818 Civil Servants resigned and 503 went on EOL from Jan to Aug 2022

In a clear uptick compared to past years, a total of 818 civil servants across agencies voluntarily resigned much before their tenure in the last eight months from 1st January to 31st August 2022.

It is expected that most of these civil servants have headed to Australia.

The average resignation rate is around 102 civil servants resigning every month so far. At this rate more than a thousand civil servants will have put up their resignation by the end of this year.

For the whole of 2021 which was another year that saw high resignations there were a total of 892 resignations.

Similarly, in the last eight months 503 civil servants have gone on Extra Ordinary Leave (EOL) which is given for upto two years. Here again, the majority have moved to Australia and so many are not expected to join back.

This is compared to 155 EOL leaves in 2021.

In terms of the total number of civil servants separating from the civil service in the last 8 months, it is 1,400 including 64 Election Commission of Bhutan (ECB) officials as the ECB is formally being delinked from the system.

This 1,400 separation includes 818 voluntary resignations, 196 superannuation or retirement, 120 contract completion, 96 early retirement scheme, 44 special retirement scheme (senior executives), 35 deaths, 14 compulsory retirements and 13 terminations.

Of the 1,400 who separated from the service the largest occupation group is teachers at 341 of them.

However, this is not the full story as another 154 teachers have take EOL meaning a total of 495 teachers not in the education system currently due to separation and EOL.

The second biggest occupation group is in the medical and health group where around 160 of them have separated from the service and another 71 have gone on EOL bringing the total to 231 of them.

In this category the matter of greatest concern is the number of doctors and nurses separating or going on EOL. According to past experience doctors and nurses going on EOL rarely come back as most of them find employment outside in Australia, Canada, USA, Singapore etc.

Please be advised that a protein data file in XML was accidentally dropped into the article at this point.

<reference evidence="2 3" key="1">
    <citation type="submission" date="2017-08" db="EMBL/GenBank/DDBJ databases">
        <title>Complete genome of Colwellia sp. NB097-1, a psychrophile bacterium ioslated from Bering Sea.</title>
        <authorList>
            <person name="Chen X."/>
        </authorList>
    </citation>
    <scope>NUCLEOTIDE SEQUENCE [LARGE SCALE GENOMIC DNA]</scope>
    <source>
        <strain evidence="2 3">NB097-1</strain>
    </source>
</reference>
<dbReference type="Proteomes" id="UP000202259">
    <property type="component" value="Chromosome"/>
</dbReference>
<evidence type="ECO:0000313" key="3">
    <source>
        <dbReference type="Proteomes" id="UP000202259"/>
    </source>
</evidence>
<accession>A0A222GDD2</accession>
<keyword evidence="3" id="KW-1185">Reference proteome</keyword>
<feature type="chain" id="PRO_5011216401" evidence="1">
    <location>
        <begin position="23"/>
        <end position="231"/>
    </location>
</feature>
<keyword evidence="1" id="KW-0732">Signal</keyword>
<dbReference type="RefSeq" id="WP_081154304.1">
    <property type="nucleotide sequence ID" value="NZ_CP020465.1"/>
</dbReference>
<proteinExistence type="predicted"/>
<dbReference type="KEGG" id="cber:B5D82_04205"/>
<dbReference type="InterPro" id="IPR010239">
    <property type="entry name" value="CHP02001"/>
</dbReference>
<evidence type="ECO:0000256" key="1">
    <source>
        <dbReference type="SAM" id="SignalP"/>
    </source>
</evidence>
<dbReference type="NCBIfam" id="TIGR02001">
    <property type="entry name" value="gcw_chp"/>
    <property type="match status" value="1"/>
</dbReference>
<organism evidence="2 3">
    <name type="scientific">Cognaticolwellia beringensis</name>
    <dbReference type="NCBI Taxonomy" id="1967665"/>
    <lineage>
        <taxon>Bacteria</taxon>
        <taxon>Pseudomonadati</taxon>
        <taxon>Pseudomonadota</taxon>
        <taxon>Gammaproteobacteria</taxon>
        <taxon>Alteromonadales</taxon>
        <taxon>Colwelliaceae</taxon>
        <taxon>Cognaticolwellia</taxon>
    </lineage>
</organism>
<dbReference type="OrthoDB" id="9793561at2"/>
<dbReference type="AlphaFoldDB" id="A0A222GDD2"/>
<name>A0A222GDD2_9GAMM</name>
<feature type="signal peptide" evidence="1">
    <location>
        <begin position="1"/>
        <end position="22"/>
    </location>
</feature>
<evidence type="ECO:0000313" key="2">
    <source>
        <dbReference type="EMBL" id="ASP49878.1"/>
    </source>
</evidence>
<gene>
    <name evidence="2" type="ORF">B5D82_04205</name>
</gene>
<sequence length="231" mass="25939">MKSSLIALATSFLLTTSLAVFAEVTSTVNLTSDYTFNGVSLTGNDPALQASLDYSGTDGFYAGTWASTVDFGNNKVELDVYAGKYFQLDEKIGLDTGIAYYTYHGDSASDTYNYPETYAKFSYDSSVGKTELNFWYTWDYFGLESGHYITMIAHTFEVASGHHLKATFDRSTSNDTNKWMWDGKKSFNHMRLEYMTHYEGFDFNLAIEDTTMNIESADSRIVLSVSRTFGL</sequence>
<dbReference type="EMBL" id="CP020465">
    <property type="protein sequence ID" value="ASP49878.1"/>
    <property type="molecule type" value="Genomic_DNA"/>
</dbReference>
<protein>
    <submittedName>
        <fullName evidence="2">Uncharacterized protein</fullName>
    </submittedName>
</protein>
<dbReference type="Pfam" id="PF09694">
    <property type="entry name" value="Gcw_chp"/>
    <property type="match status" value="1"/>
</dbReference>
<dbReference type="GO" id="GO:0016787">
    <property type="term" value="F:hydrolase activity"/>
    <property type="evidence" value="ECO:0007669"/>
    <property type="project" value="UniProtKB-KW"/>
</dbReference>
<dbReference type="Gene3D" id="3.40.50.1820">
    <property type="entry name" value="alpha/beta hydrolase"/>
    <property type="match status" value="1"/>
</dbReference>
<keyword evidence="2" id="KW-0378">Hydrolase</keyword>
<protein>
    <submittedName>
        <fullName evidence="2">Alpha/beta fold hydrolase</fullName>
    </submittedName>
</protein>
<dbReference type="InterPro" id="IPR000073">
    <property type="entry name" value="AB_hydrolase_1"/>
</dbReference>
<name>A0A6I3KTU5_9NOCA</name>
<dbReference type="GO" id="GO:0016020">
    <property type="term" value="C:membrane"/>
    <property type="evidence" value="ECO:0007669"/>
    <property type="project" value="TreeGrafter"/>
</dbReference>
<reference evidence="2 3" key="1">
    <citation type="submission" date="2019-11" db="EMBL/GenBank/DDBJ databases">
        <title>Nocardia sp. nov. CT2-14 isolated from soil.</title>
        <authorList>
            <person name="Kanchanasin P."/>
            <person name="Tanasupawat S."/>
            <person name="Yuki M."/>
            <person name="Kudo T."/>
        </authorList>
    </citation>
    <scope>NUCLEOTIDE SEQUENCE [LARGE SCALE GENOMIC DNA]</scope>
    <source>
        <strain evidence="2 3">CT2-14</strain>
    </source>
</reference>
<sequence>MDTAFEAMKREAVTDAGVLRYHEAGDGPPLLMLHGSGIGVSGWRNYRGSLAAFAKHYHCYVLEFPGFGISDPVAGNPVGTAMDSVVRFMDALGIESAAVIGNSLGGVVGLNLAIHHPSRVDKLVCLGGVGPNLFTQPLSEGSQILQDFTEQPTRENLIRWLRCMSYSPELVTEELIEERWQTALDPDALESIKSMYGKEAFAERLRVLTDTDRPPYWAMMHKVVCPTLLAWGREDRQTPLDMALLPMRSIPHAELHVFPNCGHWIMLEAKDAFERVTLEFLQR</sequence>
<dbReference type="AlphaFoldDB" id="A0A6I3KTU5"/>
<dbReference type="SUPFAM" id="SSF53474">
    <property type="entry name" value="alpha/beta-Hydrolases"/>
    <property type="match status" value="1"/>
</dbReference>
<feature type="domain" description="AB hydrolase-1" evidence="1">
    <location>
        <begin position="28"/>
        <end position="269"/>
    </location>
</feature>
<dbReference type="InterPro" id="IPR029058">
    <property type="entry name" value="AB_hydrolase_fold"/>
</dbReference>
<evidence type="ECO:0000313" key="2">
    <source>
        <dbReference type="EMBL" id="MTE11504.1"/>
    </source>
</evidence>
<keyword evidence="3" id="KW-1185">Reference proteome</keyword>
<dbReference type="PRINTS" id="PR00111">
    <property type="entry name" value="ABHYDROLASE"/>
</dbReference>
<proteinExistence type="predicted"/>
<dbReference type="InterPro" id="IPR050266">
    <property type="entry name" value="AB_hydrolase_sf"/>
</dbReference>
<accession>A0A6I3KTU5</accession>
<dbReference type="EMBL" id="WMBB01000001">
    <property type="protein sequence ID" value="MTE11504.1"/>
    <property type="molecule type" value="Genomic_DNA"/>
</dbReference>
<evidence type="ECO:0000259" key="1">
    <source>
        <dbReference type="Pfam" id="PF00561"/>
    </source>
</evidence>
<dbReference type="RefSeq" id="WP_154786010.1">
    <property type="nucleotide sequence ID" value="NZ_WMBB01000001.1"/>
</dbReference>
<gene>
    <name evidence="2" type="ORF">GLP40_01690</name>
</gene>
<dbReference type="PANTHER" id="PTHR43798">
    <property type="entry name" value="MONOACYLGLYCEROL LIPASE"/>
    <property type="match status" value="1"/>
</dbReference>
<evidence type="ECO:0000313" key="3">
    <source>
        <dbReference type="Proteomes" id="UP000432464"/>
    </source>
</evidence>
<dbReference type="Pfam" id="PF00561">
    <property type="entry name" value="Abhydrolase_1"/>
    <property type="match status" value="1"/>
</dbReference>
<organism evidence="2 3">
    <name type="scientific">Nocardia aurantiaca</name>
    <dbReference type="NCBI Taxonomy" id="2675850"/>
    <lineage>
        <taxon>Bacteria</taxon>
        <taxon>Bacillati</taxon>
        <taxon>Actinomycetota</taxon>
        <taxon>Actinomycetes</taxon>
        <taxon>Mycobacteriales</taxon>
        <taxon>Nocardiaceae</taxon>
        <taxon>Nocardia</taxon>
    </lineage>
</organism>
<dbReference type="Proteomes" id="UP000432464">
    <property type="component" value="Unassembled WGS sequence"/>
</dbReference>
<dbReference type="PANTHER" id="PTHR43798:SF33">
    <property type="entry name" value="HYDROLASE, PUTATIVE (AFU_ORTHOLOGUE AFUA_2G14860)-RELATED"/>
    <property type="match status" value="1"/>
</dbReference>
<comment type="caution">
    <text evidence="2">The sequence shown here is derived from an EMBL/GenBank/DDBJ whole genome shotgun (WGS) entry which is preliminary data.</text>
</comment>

Of this group 3 medical doctors have separated while another 11 have gone on EOL. Nurses, who are more valuable with experience, has also seen major numbers leaving as 40 have separated and another 30 have gone on EOL.

According to sources there are even more doctors and nurses applying for resignation or EOL.

This is a matter of concern too as some entire medical departments depend on one or two doctors who are the only ones with the skills or specialization.

It is not just doctors and nurses leaving, but also other important technical staff like radiologists, laboratory staff, therapists, technicians, diagnostic staff, etc.

The civil service is also losing another important skill set which is engineers. 65 of them including some road inspectors have separated and another 23 have gone on EOL.

At a time when digital Bhutan is a priority 36 ICT services staff have separated while another 10 have gone on EOL.

Also, at a time when the need of the hour is to secure more revenue for the country 30 revenue services officers mainly from the Department of Revenue and Customs have separated from service with another 14 going on EOL.

22 from the Financing, Accounting and Budget services have separated while another 34 have gone on EOL. This category of people is important for financial planning and accounting in the Finance Ministry and other agencies and are in demand in countries like Australia.

17 from the planning services have separated while another 10 are on EOL, and they play a key role in planning developmental activities across agencies.